Capillary Fittings............................................................................................................................................................................­...........38
Sundries......................................................................................................................................................................................................­...........42
COMPANY BACKGROUND ............ Copper
Tubing
Copper Tubing Africa (Pty) Ltd dates back to 1953 when copper
tubing was produced from rolled strip. The copper was blanked
Africa
and deep-drawn to form tubes from which solder lugs were manu- MARKETING AND SALES
factured. P O Box 40394, Cleveland,
Johannesburg, South Africa, 2022.
Today, CTA utilises the most advanced techniques of continuous 36 Hospital Street, Cleveland,
casting using only high-grade virgin copper to produce drawing Johannesburg, South Africa, 2094.
billets. Tried and tested methods of cold drawing produces the end Tel: +27 (0)11 615-7193
product. Fax: +27 (0)11 622-2584
Web: www.coppertubing.co.za
The end product is destined not only for the domestic plumbing, e-mail: technical@cta.co.za
info@cta.co.za
refrigeration and medical industry, but is also used extensively in the
electrical and industrial markets.
BRANCHES:
CTA is registered as an ISO 9001 compliant company with the South Cape Town Durban Port Elizabeth
African Bureau of Standards. In addition to this the company also Tel: +27 21 951-8855 +27 31 461-4952 +27 41 486-3589
holds the SABS mark of approval on its Domestic Plumbing Tubing +27 21 951-8685 +27 31 468-9138 +27 41 486-1136
and Medical Grade range. Fax: +27 21 951-8877 +27 31 461-4953 +27 41 486-3148

“A business succeeds not because it is big or This Code of Practice has been compiled for use by Wet Service Engineers involved in designing and
plumbers and contractors installing plumbing systems. However, recognising that each system must be
because it has been long established, designed and installed to meet specific criteria, Copper Tubing Africa (Pty) Ltd assumes no responsibil-
ity or liability of any kind with regard to the use of this booklet by any person or organisation and
but because there are men in it who makes no representation or warranties of any kind hereby.
live it, Copper Tubing Africa (Pty) Ltd acknowledges information courtesy of:
sleep it, ● The Copper Development Association
dream it, ● SANS 10252-1: 2012

and build great future plans for it.” Fifth Edition: September 2010
Sixth Edition: Revised July 2012
Author unknown Seventh Edition: November 2012
2 3
ANTIMICROBIAL COPPER ............ Note: Do not confuse the build-up of copper carbonates with
flux corrosion on the internal or external surfaces. Due to the acid
in the flux, the attack generally also appears green in colour,
The anti-microbial properties of copper have been recognised for however it will not form an equal layer.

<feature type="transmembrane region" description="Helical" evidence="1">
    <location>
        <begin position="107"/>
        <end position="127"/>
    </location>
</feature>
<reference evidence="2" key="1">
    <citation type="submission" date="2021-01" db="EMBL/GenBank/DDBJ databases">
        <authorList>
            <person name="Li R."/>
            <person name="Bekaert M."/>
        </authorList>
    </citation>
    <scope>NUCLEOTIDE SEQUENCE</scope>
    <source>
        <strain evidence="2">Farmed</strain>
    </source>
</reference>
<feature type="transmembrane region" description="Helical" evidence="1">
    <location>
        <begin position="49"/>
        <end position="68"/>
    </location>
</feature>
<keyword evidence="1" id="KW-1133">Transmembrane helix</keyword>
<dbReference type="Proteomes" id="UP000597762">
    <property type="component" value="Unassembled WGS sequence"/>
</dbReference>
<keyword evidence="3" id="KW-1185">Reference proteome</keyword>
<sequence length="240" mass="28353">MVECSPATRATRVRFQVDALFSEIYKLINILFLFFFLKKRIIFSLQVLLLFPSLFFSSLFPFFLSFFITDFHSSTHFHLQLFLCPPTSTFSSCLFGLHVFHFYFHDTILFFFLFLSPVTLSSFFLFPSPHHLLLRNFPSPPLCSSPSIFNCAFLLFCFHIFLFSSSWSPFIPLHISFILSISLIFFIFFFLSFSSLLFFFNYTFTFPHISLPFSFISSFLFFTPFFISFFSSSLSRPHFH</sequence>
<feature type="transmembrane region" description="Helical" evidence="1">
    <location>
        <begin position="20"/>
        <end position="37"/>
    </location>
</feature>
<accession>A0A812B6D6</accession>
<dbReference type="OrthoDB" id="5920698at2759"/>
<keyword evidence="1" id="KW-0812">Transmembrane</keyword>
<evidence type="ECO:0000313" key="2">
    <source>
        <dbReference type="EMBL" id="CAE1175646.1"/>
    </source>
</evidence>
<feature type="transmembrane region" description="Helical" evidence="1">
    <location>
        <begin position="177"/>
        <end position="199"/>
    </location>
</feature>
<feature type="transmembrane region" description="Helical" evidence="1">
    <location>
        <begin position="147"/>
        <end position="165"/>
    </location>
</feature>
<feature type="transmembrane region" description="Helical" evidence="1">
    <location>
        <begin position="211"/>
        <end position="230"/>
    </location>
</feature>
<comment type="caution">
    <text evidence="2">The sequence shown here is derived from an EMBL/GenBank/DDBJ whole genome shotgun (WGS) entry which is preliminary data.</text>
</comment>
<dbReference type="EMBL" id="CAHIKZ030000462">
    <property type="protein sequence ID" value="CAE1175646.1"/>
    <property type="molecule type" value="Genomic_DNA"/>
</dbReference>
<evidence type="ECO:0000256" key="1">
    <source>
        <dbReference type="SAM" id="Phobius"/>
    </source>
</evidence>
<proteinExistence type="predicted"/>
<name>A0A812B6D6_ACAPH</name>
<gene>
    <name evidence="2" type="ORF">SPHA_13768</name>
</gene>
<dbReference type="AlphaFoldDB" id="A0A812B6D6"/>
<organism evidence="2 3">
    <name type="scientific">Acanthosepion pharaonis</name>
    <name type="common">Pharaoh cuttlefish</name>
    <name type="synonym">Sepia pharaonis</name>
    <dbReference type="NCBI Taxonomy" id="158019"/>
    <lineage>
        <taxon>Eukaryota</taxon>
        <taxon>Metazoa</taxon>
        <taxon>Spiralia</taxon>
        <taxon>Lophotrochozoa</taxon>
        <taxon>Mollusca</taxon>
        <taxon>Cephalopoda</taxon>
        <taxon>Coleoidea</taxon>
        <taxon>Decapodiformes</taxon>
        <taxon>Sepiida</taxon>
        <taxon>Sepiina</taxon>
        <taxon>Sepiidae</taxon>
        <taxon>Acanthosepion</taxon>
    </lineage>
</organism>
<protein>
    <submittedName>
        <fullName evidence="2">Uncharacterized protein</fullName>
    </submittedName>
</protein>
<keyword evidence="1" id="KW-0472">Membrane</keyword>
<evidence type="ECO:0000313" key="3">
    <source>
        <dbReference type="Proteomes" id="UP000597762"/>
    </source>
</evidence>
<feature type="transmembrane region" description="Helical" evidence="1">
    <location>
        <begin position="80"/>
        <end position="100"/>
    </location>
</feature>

centuries. Copper and its alloys can kill harmful bacteria. Laboratory
tests have demonstrated that copper is effective against a number
of disease-causing bacteria. 99% of MRSA, the hospital acquired CHEMICAL COMPOSITION OF CTA TUBE ............
“superbug”, is killed within minutes when exposed to copper.

Independent studies conducted at the Stellenbosch University, as


Typical chemical composition of CTA domestic
well as further research undertaken by the Council for Scientific and
and industrial plumbing tube:
Industrial research (CSIR) have confirmed these anti-microbial prop-
erties. Water systems using copper are decidedly enhanced by this
ELEMENT SYMBOL PARTS PER MILLION
inherent property.
Archaeologists have recovered a portion of a water plumbing system from the pyramid of Cheops in Phosphor P 275-350
Egypt. The copper tubing used was found in serviceable condition after more than 5000 years!
Silver Ag 5-15

Sulphur S 5-15
HEALTH AND DISEASE CONTROL ............
Copper Cu balance

Copper is biostatic and non-permeable. There is no penetration of


liquids and fuels through its walls. Slime build-up does not occur.
Depending on the water quality in specific geographical areas,
there may be a chemical reaction which will form a green layer on
the inside of the tube. This is called “Uniform Superficial Corrosion”.
The water will still be in contact with the copper and the biostatic
properties will still be effective.

k Copper is an important trace element. The recommended daily allowance


(RDA) should be 2 – 3 mg.
k Copper is completely UV resistant and will not perish or become brittle
over time due to constant sun exposure.

4 5
TECHNICAL DATA ............ TECHNICAL DATA (cont.) ............

CTA 460/0 EXTRA LIGHT - HARD DRAWN CTA 460/2 MEDIUM - HALF HARD (15mm-42mm) HARD DRAWN (54mm-108mm)
(5,5m straight lengths) (5,5m straight lengths)
Identification: Yellow or clear end-caps. Tubing marked “CTA...mm OD SABS 460 class 0 BN......” Identification: Brown end-caps. Tubing marked “CTA..mm OD SABS 460 class 2 BN....”
Tubing Nominal Inside Theoretical Maximum Recommended usage Tubing Nominal Inside Theoretical Maximum Recommended usage
Size Wall Diameter/ Mass Working (all sizes) Size Wall Diameter/ Mass Working (all sizes)
Thickness Bore size Pressure Thickness Bore size Pressure
(mm) (mm) (mm) (kg/m) (Mpa) (mm) (mm) (mm) (kg/m) (Mpa)
15 0.50 14 0.203 4.80 Recommended for above ground use 15 1.00 13 0.392 7.33 Can be used underground with non-ag-